Title

Use of Hydrocortisone, Ascorbic Acid, and Thiamine in Adults with Septic Shock

Author Department

Healthcare Quality

Document Type

Article, Peer-reviewed

Publication Date

7-2020

Abstract

Rationale and Objectives This study aims to describe administration of hydrocortisone, high-dose ascorbic acid, and thiamine (HAT therapy) among US adults with septic shock before and after publication of a single-center study and to compare outcomes between patients who received, and did not receive, HAT therapy. Methods Retrospective cohort study of 379 acute care hospitals in the Premier Healthcare Database including patients discharged October 1, 2015-June 30, 2018. Exposure was quarter year of hospital discharge; post-publication was defined as January 2017 onward (July 2017 for effectiveness analyses). The primary outcome was receipt of HAT at least once during hospitalization. We conducted unadjusted segmented regression analyses to examine temporal trends in HAT administration. In patients with early septic shock, we compared the association of early HAT therapy (within two days of hospitalization) with hospital mortality using multivariable modeling and propensity score matching. Measurements and Main Results Among 338,597 patients, 3,574 (1.1%) received HAT therapy; 98.7% in the post-publication period. HAT administration increased from 0.03% of patients (95% CI 0.02-0.04) pre-publication to 2.65% (95% CI 2.46-2.83) in the last quarter, with a significant step-up in use after December 2016 (P<0.001). Receipt of early HAT was associated with higher hospital mortality (28.2% vs. 19.7%; P<0.001; adjusted odds ratio (aOR) 1.17 (95% CI 1.02-1.33); primary propensity-matched model aOR 1.19 (95% CI 1.02-1.40)). Conclusions Publication of a single-center retrospective study was associated with significantly increased administration of HAT. Among patients with early septic shock, receipt of HAT was not associated with mortality benefit.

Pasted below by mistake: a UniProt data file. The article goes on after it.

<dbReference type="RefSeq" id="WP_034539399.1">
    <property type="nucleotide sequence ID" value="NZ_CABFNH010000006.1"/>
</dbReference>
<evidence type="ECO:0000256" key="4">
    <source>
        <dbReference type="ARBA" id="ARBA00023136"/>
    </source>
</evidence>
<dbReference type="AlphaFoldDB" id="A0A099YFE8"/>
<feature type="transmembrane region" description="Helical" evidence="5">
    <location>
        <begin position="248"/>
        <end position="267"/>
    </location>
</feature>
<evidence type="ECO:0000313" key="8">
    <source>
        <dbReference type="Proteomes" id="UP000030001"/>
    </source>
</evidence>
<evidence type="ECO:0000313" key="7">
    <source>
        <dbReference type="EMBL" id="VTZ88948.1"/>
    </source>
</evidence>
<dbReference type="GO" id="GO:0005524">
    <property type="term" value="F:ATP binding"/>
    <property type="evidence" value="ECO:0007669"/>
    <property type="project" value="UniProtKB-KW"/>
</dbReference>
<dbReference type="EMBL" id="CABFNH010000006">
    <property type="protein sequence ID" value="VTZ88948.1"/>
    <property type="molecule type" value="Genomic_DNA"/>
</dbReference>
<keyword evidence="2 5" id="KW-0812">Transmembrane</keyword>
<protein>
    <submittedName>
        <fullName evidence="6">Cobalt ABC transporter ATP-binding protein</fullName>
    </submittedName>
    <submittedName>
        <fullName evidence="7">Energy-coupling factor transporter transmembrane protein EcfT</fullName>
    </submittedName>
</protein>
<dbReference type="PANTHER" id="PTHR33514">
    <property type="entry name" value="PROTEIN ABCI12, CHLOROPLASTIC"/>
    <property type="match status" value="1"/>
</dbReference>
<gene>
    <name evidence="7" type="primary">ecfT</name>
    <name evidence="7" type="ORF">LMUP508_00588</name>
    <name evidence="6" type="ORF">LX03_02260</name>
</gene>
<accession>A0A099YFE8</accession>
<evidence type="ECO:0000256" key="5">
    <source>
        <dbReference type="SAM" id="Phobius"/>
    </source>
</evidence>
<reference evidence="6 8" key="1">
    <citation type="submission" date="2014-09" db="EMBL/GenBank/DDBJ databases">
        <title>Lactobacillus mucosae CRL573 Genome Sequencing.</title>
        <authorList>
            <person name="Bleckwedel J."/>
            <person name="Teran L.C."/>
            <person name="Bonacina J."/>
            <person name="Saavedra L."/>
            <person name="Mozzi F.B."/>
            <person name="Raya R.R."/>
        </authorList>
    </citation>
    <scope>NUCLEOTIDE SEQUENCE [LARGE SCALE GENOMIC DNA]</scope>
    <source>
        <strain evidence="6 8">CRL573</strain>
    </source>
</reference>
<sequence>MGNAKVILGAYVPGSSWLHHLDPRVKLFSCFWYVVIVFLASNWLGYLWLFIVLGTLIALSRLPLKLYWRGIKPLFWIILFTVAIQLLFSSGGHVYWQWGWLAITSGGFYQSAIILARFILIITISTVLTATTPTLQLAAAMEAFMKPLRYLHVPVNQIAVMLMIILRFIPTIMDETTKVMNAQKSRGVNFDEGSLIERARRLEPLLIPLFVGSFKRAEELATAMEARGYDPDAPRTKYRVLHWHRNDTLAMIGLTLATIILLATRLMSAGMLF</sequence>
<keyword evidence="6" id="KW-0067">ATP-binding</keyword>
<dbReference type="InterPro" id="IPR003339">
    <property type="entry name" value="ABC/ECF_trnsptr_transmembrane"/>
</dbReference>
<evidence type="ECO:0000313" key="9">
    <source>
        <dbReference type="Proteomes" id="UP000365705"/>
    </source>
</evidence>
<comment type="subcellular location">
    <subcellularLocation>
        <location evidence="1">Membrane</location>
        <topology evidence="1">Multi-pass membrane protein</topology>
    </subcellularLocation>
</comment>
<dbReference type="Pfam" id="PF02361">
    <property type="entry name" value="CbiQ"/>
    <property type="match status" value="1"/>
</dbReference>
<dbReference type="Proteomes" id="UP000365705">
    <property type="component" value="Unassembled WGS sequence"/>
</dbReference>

Keywords: ascorbic acid; critical care; physicians' practice patterns; septic shock.

PMID

32706593

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